These group however haven’t learnt the art of execution. They tend to start multiple projects without seeing any of them through. They jump from event to event, project to project, idea to idea, depending on which catches their fancy at any point in time. The folks in these group launch Betas that stay Beta for many months, and even years with no concrete plans for the next level.

Also, rather then wait it out with one good idea, they move on to other ideas without spending enough time to see their first idea/project gain traction. Unfortunately, they also call themselves startups. Putting themselves in the same category as the first group. This group should rather be called pre-startups. Some can graduate to startup level, while others just implode.

Enough said. I have 3 advice for the second group, the pre-startups. If you think you or your ‘startup’ fall in the second group, take note of these things. Unfortunately, folks with plenty tech skills tend to fall into the second group. So this advice is for me as well.

1. Starting and not finishing

I hardly visit Facebook these days, but when I do, I read through silicon Africa and Creative Tech groups. On these groups, I see a lot of hurriedly executed projects discussed that never gets finished. Some of them very good and others, not so good. A handful of them go under even after people have taken time to give them ideas on how to make their product or service better.

Its either the Facebook or twitter login is not working or a page outrightly says “under construction”. I tried one with an invalid email and it got the email registered. This is totally unfair on users who are trying to check out and possibly sign up for the service. I’d like to see more projects actually get completed. A nice sounding domain name is not enough, we need to learn to start finishing whatever it is we start guys.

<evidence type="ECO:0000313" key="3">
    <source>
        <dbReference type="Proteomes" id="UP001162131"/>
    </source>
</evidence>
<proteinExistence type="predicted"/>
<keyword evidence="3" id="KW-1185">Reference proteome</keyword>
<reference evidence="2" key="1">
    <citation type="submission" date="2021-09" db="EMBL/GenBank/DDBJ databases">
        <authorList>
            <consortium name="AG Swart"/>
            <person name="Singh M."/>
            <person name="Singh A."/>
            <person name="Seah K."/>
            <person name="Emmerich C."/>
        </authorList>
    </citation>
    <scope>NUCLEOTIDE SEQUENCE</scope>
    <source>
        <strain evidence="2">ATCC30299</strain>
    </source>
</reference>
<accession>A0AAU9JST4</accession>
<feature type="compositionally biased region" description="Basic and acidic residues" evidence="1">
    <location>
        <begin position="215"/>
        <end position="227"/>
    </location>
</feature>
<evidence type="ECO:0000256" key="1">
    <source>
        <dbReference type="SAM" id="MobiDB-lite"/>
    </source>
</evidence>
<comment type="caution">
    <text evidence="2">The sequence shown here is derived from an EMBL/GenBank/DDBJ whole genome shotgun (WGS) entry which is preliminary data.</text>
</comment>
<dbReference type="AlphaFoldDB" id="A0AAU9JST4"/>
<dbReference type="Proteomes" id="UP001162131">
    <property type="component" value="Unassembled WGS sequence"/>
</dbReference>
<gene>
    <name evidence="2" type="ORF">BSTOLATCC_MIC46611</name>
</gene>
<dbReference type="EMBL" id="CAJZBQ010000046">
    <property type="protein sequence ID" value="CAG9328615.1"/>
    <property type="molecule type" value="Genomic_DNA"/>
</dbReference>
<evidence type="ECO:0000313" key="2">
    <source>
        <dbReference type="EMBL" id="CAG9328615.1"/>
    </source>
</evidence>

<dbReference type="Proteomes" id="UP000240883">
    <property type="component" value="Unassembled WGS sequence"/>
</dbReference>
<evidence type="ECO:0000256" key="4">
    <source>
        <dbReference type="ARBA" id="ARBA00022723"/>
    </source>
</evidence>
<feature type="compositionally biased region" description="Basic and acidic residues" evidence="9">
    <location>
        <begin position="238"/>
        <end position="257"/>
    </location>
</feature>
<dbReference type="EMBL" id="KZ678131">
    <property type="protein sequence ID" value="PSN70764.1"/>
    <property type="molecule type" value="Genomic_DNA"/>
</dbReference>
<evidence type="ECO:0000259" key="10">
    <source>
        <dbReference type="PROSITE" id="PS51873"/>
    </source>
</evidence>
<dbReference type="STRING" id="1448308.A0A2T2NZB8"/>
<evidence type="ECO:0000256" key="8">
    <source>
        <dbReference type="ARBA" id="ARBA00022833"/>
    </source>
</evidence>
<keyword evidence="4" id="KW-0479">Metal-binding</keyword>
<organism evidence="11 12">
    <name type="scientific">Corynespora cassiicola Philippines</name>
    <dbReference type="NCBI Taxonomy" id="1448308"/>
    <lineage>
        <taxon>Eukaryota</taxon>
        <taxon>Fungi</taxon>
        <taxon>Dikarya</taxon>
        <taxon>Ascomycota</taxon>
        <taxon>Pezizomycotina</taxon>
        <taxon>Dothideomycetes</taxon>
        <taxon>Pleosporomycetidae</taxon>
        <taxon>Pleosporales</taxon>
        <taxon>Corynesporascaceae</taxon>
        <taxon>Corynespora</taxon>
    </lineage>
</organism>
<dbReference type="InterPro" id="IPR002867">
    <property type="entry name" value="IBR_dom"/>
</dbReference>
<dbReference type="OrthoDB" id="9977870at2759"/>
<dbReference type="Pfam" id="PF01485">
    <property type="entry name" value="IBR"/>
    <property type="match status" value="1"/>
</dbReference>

2. Trying to do more than one thing

Another reason ’startups’ in the second group never make it to production is because they try to do many things. They try to add many assumed features which delays launch. I look forward to when startups wannabe in the second group focus on one thing and do it very well. Off course, it is natural to be afraid a competitor will clone your service and add your missing features. Yup, but then, competition is good and you’d better launch with 1 functionality and gain some users rather than not launching because you aren’t ready with the 65th feature.

3. Terrible UI

Common guys its 2014!. I have also noticed we have a pathetic UI problem. There are templates written all over the sites launched by these second group of startups. Arguably because of limited time and resources and not having a dedicated UI Engineer. Templates are not bad, it’s the art of beautifully integrating them into your own logic/functionality that is still missing.

If you are short of UI designers or you can’t afford one, frameworks like Twitter Bootstrap and Zurb foundation are out there to help you out. Please use them.

Early 2000 web design

First, if you are developer reading this and you’re not subscribed to Hacker Newsletter, you are on a long thing. Its a regular collection of the best write ups you’ll ever read in tech  – Subscribe to here

This write up is inspired by this Article I saw on Hackernews. Reading through, I felt nostalgic and decided to write a list of things that got me excited doing web design on the early 2000s.

1. Yeah, Marquee was indeed Awesome.
This is a one

This was one of those things you learned to use that made your website stand out. Getting a piece of text and make it scroll across the screen., in any direction you wanted. When you used this, you were regarded as a master developer. It was so cool. And like everything web though, overuse started making it clunky. Eventually, we had folks write articles on why it was bad to use marquee, so we stopped.

2. BrainBench!

If you were not a Brainbench certified HTML guru, you didn’t know your shit.  It was a bragging right. You even had the logo on any website you designed. I had that shit on my CV back then looking for a web design job during my early university semester breaks. It was the right online test that tested how you combined the HTML tags, making sure the title tag doesn’t come before the opening head tag.